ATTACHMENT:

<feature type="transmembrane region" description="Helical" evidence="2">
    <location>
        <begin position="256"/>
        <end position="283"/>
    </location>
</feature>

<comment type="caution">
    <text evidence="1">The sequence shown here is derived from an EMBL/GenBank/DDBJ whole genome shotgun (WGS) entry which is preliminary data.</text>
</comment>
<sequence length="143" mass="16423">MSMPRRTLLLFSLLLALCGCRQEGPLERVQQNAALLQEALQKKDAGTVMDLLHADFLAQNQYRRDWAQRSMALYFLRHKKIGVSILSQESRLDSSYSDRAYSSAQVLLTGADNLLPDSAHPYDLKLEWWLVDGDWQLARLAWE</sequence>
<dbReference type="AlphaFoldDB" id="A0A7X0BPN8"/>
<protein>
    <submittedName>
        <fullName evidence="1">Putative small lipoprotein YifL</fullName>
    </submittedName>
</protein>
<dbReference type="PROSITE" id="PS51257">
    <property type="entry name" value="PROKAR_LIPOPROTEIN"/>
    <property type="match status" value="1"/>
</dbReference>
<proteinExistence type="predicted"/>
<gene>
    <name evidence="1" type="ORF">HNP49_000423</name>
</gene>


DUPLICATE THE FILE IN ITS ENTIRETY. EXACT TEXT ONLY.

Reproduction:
<feature type="transmembrane region" description="Helical" evidence="2">
    <location>
        <begin position="256"/>
        <end position="283"/>
    </location>
</feature>

<comment type="caution">
    <text evidence="1">The sequence shown here is derived from an EMBL/GenBank/DDBJ whole genome shotgun (WGS) entry which is preliminary data.</text>
</comment>
<sequence length="143" mass="16423">MSMPRRTLLLFSLLLALCGCRQEGPLERVQQNAALLQEALQKKDAGTVMDLLHADFLAQNQYRRDWAQRSMALYFLRHKKIGVSILSQESRLDSSYSDRAYSSAQVLLTGADNLLPDSAHPYDLKLEWWLVDGDWQLARLAWE</sequence>
<dbReference type="AlphaFoldDB" id="A0A7X0BPN8"/>
<protein>
    <submittedName>
        <fullName evidence="1">Putative small lipoprotein YifL</fullName>
    </submittedName>
</protein>
<dbReference type="PROSITE" id="PS51257">
    <property type="entry name" value="PROKAR_LIPOPROTEIN"/>
    <property type="match status" value="1"/>
</dbReference>
<proteinExistence type="predicted"/>
<gene>
    <name evidence="1" type="ORF">HNP49_000423</name>
</gene>